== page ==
A camera is probably the only tool that Dee Carstarphen and her husband, Stu Hopkins, don’t use in telling the tale of a trip down the Intracoastal Waterway. Dee’s book, Narrow Waters: An artist’s memoir of sailing through sound, swamp, city, forest, marsh, and glade, was created with pen and ink and colorfully illustrated on every page with lovely watercolors and other media. Most amazing it in the rare and unusual class.
Yet the snapshot analogy is the best way to describe the book. It is a compendium of snapshots recording moments in time on their journey. In one small book Dee captures the essence of the cruising lifestyle as she and Stu experience it with their Allied Seawind, named (would you believe?) Sea Wind. Dee provides brief notes of what they eat and how they store food without an icebox. She gives a glimpse — a snapshot really — of their activities as they travel. Their fondness for remote anchorages, taking walks (often in search of wood for their woodburning stove), and observing wildlife is just as obvious as their interest in the history of the communities through which they pass, the fun they have in people watching (rubbernecking as they call it) in the populated areas, and the routine and emergency boat maintenance which must continue as they travel.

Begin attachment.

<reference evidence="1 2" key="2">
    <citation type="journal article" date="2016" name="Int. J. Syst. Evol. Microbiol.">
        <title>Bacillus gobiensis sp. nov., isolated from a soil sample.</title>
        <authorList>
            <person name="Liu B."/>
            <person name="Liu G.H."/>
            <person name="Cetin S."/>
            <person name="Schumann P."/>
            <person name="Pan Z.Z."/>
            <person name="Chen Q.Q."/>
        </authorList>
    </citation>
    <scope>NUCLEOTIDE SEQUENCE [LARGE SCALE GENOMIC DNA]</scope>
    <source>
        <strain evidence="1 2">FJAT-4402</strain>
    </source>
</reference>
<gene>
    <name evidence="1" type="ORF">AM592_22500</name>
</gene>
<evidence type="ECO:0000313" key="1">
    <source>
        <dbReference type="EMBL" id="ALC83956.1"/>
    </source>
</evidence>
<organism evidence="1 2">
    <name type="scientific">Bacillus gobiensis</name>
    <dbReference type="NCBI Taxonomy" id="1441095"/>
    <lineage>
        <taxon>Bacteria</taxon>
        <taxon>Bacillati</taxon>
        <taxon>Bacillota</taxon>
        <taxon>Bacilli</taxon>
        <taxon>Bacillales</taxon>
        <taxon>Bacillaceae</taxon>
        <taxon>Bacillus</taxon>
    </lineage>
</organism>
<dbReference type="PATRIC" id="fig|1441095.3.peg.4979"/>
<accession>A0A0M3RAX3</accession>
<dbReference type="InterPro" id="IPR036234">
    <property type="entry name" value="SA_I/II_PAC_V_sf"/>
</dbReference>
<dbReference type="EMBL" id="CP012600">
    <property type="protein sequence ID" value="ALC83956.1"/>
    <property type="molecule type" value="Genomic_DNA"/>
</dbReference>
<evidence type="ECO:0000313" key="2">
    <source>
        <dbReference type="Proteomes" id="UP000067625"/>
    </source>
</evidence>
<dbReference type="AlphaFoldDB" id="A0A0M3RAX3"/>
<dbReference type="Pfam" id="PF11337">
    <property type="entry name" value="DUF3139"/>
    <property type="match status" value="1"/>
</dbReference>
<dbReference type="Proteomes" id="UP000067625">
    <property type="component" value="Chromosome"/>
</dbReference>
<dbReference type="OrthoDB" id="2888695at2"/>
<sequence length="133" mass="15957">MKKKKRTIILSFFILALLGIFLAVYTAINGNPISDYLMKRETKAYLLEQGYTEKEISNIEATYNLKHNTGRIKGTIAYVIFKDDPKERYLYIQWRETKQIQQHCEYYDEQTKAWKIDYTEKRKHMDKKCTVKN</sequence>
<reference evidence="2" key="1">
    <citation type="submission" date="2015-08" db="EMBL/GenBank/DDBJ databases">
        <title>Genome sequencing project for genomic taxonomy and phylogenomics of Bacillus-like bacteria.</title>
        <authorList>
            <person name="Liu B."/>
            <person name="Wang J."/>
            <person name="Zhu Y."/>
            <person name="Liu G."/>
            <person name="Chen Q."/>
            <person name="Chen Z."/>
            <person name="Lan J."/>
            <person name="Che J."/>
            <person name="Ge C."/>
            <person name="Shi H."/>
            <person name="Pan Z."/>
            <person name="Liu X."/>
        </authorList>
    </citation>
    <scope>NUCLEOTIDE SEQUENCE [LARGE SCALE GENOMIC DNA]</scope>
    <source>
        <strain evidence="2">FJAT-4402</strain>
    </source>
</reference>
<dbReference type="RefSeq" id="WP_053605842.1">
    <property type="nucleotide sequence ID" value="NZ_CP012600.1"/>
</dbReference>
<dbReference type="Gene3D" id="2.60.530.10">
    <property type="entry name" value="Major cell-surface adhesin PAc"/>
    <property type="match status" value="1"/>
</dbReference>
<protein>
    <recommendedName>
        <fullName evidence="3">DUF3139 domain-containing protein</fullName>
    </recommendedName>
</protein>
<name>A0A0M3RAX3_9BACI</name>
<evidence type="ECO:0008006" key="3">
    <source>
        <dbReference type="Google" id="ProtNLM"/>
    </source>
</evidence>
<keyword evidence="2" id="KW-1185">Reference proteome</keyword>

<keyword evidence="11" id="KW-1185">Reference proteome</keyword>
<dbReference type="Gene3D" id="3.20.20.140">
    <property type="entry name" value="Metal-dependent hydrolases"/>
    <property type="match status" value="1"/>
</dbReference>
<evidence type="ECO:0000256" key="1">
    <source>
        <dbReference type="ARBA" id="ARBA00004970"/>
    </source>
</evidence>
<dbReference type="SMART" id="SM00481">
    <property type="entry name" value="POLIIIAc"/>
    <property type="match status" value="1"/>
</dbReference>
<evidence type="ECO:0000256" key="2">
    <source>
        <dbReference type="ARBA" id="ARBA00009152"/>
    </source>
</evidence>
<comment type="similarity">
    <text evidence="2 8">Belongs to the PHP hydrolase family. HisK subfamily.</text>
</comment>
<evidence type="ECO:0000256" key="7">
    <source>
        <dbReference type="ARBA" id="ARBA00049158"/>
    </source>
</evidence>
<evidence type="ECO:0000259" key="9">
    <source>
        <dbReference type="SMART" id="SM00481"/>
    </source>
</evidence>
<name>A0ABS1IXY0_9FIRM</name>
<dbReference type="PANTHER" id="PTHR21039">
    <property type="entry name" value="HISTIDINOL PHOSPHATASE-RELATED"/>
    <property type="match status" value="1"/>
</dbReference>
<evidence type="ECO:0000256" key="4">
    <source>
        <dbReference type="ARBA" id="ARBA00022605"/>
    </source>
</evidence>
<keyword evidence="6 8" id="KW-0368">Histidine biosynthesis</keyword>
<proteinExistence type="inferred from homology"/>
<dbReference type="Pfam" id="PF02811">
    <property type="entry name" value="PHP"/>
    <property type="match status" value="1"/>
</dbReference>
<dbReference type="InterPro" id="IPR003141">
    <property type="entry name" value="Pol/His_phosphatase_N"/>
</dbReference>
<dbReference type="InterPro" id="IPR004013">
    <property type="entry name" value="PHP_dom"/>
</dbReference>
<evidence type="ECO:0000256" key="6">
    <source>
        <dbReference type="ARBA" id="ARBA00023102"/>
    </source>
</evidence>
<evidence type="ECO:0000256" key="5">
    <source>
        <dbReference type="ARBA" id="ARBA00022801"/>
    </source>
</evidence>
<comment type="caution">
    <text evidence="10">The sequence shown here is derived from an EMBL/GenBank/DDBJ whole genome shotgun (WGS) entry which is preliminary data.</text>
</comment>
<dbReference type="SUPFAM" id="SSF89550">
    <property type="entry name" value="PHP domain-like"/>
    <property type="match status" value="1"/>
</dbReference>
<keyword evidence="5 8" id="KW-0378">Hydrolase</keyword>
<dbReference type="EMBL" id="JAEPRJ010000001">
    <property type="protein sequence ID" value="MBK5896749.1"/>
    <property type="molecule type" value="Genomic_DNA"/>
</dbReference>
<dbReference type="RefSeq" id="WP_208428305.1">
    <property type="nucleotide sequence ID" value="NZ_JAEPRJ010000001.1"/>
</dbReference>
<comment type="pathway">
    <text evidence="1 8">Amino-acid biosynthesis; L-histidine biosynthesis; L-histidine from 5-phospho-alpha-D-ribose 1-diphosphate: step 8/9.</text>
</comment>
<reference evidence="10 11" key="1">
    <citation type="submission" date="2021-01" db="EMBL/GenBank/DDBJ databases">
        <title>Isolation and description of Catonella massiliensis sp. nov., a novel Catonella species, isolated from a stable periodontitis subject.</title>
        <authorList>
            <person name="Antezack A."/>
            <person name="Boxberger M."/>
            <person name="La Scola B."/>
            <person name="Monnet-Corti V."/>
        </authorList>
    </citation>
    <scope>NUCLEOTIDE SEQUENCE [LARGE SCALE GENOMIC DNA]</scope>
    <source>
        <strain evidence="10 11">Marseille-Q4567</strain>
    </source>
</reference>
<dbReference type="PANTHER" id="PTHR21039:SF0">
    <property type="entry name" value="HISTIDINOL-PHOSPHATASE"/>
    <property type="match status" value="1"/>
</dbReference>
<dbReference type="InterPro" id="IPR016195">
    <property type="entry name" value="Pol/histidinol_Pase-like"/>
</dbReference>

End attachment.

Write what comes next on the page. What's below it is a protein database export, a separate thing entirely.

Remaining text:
With a few strokes of the pen and paintbrush and a couple of descriptive words, Dee describes the boats they see along the way and offers snapshots of people they meet. For instance, just this is offered about a boat they pass: “Sea Wind carries on, however, past the Hobucken Swing Bridge. Here are docks where working shrimpers and small freighters tie up. One old dear named God’s Mercy catches our eye.” That’s it! That’s all she says. It’s enough, however. A drawing of the “old dear” at the bottom of the page fills in any detail missing in that brief mention. In this case, a picture truly is worth a thousand words.
People get the same brief treatment, although at least one couple merits a couple of sentences: “Nearby powerboat with exotic couple living aboard. Man sports lavender pants, yellow shirt, and captain’s hat. His lady with a long gown and braid. Boat’s name Bismi Ilahi R-Ahmani R-Ahim, port of Pashtuniston. A large black bug insignia, a black flag, and black dinghy.”
In the same compressed prose, reminiscent of a jotted note, Dee shares snapshots and snippets of local history, a touch of the local tourist information, and a chance to appreciate local color. When their journey ends, a mere 131 pages later, following a circumnavigation of South Florida, the brief snapshots have melded to provide a rather detailed portrait of the author, her husband, their Allied Seawind, their cat, and their cruising lifestyle. They are people I’d enjoy cruising with. My kind of people. Maybe yours also.
Although the beautiful illustrations on each page may remind you of a children’s book, make no mistake: this is a waterway guide in a class all its own. It is a glimpse of coastal cruising at its best, supplying in painting and prose the reasons we’re all out there sailing and gunkholing with our good old boats.
This little illustrated book should be presented as a gift to anyone heading down the ICW. It is a treasure.